Cloud computing has become a key part of how businesses operate in the West. Research conducted for the European Commission in 2021 found that 41% of EU companies with more than 10 employees were using some form of cloud service, for instance.
But with wider use of the cloud comes a greater likelihood that more things will go wrong. Cybersecurity should therefore be a prime concern for adopters. Here are five key issues that all cloud users would be well advised not to ignore.
1. Ensure that your configurations are… configured
“Misconfigurations remain a top risk for cloud applications and data,” says Paul Bischoff, privacy advocate and editor at Comparitech, a website that rates technologies on their cybersecurity. A misconfiguration happens when an IT team inadvertently leaves the door open for hackers by, say, failing to change a default security setting. This is often down to human error and/or a misunderstanding of how a firm’s systems operate and interact.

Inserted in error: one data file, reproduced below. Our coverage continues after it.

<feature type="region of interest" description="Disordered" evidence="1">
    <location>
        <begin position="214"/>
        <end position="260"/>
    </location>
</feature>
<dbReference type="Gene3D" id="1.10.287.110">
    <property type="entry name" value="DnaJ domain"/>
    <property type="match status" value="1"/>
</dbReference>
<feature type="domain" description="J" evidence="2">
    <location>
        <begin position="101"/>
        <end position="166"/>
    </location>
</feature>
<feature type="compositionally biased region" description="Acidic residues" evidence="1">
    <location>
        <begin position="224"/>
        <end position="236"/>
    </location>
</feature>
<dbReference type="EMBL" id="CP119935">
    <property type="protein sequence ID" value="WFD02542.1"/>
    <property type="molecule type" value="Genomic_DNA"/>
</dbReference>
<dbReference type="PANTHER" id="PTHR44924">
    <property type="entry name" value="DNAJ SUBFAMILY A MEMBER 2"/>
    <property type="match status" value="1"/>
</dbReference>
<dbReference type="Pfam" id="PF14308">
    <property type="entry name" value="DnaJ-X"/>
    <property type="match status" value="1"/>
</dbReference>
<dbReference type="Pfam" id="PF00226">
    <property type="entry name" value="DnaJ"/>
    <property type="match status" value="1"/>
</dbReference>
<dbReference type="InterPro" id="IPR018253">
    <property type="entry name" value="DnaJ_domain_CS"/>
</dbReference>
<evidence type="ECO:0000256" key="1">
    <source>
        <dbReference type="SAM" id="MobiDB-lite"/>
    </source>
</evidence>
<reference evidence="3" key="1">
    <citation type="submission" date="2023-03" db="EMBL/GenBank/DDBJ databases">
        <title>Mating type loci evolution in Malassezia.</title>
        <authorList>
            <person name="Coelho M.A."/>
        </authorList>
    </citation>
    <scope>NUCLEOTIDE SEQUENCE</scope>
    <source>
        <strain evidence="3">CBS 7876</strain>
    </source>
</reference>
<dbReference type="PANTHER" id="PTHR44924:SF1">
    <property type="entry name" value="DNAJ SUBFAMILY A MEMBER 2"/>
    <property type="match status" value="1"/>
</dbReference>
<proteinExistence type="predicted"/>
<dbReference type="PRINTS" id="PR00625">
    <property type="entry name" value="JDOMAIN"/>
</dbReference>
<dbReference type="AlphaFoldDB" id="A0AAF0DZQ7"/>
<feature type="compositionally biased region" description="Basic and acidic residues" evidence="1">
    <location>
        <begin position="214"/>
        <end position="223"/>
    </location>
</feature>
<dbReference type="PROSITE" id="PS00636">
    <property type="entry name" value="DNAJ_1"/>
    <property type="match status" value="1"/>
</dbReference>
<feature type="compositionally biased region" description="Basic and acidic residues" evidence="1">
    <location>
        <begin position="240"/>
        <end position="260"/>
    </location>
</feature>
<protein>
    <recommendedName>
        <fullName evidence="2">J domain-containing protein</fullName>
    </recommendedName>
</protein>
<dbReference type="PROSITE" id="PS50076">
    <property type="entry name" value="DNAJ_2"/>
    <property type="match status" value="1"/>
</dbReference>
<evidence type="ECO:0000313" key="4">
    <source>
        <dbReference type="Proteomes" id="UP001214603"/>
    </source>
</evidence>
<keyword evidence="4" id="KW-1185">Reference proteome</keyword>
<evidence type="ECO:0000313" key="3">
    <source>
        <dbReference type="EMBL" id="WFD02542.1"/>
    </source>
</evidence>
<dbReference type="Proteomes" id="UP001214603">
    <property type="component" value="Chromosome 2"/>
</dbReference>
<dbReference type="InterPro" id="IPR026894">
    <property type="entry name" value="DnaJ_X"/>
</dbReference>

If misconfigurations happen on a non-cloud-connected network, they’re self-contained and, potentially, accessible only to those in the physical workplace. But, once your data is in the cloud, “it is subject to someone else’s security. You do not have any direct control or ability to test it,” notes Steven Furnell, professor of cybersecurity at the University of Nottingham. “This means trusting another party’s measures, so look for the appropriate assurances from them rather than making assumptions.”
Bischoff adds that oversights in this respect can “leave data vulnerable to unauthorised parties from the public internet. Attackers frequently scan and find cloud services with common misconfigurations. Comparitech’s ‘honey-pot’ experiments show that attackers can steal data from unprotected servers in a matter of hours. Our security team often finds and discloses exposures that occurred because of misconfigurations.”
2. Mitigate the risks of phishing
According to the government’s latest annual Cyber Security Breaches Survey, 39% of businesses in the UK experienced a cyber attack and/or breach in the year to March 2021. Of those firms, just over a quarter said that they were being targeted at least once a week.